A small selection of the postman's burden this week and some confessions for you.
Children's World Growing Up in Russia 1890-1991 by Catriona Kelly and published by Yale University Press is 700 pages of compelling fascination.I've dipped in and found myself unable to get out again because books on childhood endlessly attract and here's one that offers great background to Russian reading whether it be fiction or non. First thoughts on this book soon.
Four books from Cambridge University Press that have me on the edge of my seat, it's sad I know but The Sickroom in Victorian Fiction by Miriam Bailin ?
How can I not be desperate to read a book like that?
Likewise Disease, Desire and the Body in Victorian Women's Popular Novels by Pamela Gilbert, Professional Domesticity in the Victorian Novel by Monica Cohen and Charlotte Bronte and Victorian Psychology by Sally Shuttleworth. Suddenly the arguments, insights and variety of readings these books offer on well-known nineteenth-century novels give me cause to read them again as if for the first time.I suspect you'll be hearing about these throughout the coming months.
Still on the subject of Classics, a new translation of an unknown (to me) novel by Emile Zola, The Belly of Paris from Oxford World's Classics. With the focus on food, eating disorders, consumerism and the city and enthusiastic comparisons to the spirit of the much-loved, The Ladies' Paradise I can hardly wait to start this one either.
Also from Oxford University Press, and with much antsinthepantsation surrounding the forthcoming film, Sweeney Todd, the Demon Barber of Fleet Street. I suspect the book may suit me better than the film because to see Alan Rickman singing might destroy the dream which has only just survived his role as Snape in Harry Potter.Unless they've dubbed in Rhydian that is.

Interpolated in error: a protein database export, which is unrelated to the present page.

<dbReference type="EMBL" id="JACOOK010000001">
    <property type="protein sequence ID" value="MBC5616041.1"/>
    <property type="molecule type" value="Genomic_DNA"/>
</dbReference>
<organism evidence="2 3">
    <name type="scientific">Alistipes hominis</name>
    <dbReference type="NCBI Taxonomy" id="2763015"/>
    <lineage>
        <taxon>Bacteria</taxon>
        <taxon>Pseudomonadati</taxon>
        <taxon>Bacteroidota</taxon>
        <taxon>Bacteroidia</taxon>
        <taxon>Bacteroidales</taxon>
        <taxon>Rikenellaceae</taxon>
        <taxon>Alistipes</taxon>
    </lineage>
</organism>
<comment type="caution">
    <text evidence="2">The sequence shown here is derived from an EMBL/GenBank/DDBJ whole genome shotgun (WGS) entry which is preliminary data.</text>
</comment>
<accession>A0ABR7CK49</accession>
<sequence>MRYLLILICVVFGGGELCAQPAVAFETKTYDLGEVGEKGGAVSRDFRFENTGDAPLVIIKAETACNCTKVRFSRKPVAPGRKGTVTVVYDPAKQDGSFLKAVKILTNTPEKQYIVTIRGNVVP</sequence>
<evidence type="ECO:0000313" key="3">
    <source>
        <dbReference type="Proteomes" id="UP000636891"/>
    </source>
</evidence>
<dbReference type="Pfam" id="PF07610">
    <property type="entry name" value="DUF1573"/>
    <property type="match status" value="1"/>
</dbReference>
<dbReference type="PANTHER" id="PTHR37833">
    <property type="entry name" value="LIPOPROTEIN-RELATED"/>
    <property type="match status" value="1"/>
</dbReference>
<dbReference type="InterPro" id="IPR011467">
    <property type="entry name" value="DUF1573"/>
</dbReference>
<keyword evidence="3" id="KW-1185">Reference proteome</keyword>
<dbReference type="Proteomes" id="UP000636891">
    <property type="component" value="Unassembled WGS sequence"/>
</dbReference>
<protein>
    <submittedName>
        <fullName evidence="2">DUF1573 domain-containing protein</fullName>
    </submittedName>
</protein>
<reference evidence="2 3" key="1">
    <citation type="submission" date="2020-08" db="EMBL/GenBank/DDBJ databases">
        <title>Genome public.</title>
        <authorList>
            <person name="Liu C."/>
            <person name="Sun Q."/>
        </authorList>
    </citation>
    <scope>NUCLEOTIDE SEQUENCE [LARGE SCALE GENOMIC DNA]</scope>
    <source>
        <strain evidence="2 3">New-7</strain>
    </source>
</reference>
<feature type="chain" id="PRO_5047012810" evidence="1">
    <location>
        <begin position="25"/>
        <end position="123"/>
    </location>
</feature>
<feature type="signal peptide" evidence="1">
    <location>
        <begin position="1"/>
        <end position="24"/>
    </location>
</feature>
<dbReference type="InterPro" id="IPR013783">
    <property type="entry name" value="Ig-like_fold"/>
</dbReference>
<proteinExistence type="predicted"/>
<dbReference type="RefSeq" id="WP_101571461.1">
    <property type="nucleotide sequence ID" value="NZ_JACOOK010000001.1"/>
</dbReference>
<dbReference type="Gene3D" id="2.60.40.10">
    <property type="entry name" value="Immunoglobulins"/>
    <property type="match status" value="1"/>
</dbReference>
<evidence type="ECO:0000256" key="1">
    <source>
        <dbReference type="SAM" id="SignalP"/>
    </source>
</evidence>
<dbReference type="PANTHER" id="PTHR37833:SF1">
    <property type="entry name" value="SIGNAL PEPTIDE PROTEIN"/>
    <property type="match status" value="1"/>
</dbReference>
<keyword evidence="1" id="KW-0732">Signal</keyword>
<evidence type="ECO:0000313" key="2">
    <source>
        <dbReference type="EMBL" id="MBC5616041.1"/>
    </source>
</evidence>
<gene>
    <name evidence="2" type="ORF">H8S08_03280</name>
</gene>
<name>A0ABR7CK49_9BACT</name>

Winter Wood by Steve Augarde was a fine surprise from David Fickling books. This is the third and final in the trilogy that was off to a flying start with The Various. Yes, we also had to have a first edition with one of Steve Augarde's little drawings in, except mine wasn't off eBay for £450. Bookhound drove halfway across the county to put our original copy under his nose and a very lovely chap Steve Augarde was too by all accounts. There was a long wait for the sequel Celandine and I had sadly lost the momentum of the first book and never read it. Now that I have Winter Wood I might just start the whole lot again and recapture the fantastic magic that held me spellbound especially as it's very much John Caple country too, set on the Somerset Levels.
I was delighted to receive a copy of It is Just You, Everything's Not Shit A Guide to All Things Nice by Steve Stack. The enigmatic Steve is a blogger himself and currently on a blog tour promoting his very own brand of "for goodness' sake stop being so b****y miserable" and here's the book to make every day a fluffy-bunny day if ever there was one. Lets banish grumpy old men and women and the 'everything in life is terrible because we expect it to be' mindset.There's a great recipe for bacon sandwiches, why eBay is so good, how to play sock football, TV programmes like One Man and His Dog (Come by, Shep...noooooo, easy, easy, good lad) and much more to make you smile.Steve has agreed to stop off here on his worldwide tour and I had some high-powered questions prepared but had mistaken his identity for this Steve Stack, but our Steve has agreed to answer them anyway, which is kind.